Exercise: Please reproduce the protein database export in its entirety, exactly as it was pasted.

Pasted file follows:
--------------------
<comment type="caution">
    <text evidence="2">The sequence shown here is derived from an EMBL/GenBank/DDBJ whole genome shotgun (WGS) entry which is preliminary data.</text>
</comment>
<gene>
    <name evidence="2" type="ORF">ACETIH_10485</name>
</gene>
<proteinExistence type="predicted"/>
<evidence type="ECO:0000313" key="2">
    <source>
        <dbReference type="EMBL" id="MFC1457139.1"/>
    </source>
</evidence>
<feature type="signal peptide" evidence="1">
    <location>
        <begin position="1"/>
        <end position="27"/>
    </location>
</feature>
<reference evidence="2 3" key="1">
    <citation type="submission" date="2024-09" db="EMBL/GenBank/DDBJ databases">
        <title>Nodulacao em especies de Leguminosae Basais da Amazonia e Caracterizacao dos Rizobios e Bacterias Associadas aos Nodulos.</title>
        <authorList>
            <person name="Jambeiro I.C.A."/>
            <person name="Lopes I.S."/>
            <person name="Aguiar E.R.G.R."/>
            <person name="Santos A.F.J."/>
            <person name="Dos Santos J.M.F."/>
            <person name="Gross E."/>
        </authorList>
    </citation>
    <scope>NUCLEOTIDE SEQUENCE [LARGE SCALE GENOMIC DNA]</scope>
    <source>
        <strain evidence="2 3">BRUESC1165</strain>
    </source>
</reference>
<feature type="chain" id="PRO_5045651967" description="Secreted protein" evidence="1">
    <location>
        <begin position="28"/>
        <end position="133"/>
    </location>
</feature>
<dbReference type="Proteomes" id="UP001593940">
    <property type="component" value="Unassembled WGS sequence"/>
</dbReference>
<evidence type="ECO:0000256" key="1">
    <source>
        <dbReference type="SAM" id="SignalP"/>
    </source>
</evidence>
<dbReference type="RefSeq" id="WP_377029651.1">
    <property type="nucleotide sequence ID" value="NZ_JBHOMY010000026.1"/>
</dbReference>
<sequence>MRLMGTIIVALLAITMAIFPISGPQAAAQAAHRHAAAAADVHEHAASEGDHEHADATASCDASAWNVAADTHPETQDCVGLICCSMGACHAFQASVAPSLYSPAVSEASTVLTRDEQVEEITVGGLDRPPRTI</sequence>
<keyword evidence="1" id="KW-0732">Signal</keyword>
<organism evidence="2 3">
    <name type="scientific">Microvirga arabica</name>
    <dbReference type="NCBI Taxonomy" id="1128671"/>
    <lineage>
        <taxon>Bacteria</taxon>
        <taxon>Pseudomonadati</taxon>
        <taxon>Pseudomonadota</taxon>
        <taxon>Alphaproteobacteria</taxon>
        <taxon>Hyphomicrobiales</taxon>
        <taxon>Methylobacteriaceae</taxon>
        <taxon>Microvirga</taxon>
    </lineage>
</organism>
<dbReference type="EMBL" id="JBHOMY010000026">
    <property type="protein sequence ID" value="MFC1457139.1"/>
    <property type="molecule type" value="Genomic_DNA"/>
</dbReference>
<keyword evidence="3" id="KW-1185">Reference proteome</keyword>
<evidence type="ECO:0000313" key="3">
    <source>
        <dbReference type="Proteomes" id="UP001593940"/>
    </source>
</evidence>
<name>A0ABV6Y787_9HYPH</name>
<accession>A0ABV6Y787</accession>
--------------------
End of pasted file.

<comment type="caution">
    <text evidence="2">The sequence shown here is derived from an EMBL/GenBank/DDBJ whole genome shotgun (WGS) entry which is preliminary data.</text>
</comment>
<gene>
    <name evidence="2" type="ORF">ACETIH_10485</name>
</gene>
<proteinExistence type="predicted"/>
<evidence type="ECO:0000313" key="2">
    <source>
        <dbReference type="EMBL" id="MFC1457139.1"/>
    </source>
</evidence>
<feature type="signal peptide" evidence="1">
    <location>
        <begin position="1"/>
        <end position="27"/>
    </location>
</feature>
<reference evidence="2 3" key="1">
    <citation type="submission" date="2024-09" db="EMBL/GenBank/DDBJ databases">
        <title>Nodulacao em especies de Leguminosae Basais da Amazonia e Caracterizacao dos Rizobios e Bacterias Associadas aos Nodulos.</title>
        <authorList>
            <person name="Jambeiro I.C.A."/>
            <person name="Lopes I.S."/>
            <person name="Aguiar E.R.G.R."/>
            <person name="Santos A.F.J."/>
            <person name="Dos Santos J.M.F."/>
            <person name="Gross E."/>
        </authorList>
    </citation>
    <scope>NUCLEOTIDE SEQUENCE [LARGE SCALE GENOMIC DNA]</scope>
    <source>
        <strain evidence="2 3">BRUESC1165</strain>
    </source>
</reference>
<feature type="chain" id="PRO_5045651967" description="Secreted protein" evidence="1">
    <location>
        <begin position="28"/>
        <end position="133"/>
    </location>
</feature>
<dbReference type="Proteomes" id="UP001593940">
    <property type="component" value="Unassembled WGS sequence"/>
</dbReference>
<evidence type="ECO:0000256" key="1">
    <source>
        <dbReference type="SAM" id="SignalP"/>
    </source>
</evidence>
<dbReference type="RefSeq" id="WP_377029651.1">
    <property type="nucleotide sequence ID" value="NZ_JBHOMY010000026.1"/>
</dbReference>
<sequence>MRLMGTIIVALLAITMAIFPISGPQAAAQAAHRHAAAAADVHEHAASEGDHEHADATASCDASAWNVAADTHPETQDCVGLICCSMGACHAFQASVAPSLYSPAVSEASTVLTRDEQVEEITVGGLDRPPRTI</sequence>
<keyword evidence="1" id="KW-0732">Signal</keyword>
<organism evidence="2 3">
    <name type="scientific">Microvirga arabica</name>
    <dbReference type="NCBI Taxonomy" id="1128671"/>
    <lineage>
        <taxon>Bacteria</taxon>
        <taxon>Pseudomonadati</taxon>
        <taxon>Pseudomonadota</taxon>
        <taxon>Alphaproteobacteria</taxon>
        <taxon>Hyphomicrobiales</taxon>
        <taxon>Methylobacteriaceae</taxon>
        <taxon>Microvirga</taxon>
    </lineage>
</organism>
<dbReference type="EMBL" id="JBHOMY010000026">
    <property type="protein sequence ID" value="MFC1457139.1"/>
    <property type="molecule type" value="Genomic_DNA"/>
</dbReference>
<keyword evidence="3" id="KW-1185">Reference proteome</keyword>
<evidence type="ECO:0000313" key="3">
    <source>
        <dbReference type="Proteomes" id="UP001593940"/>
    </source>
</evidence>
<name>A0ABV6Y787_9HYPH</name>
<accession>A0ABV6Y787</accession>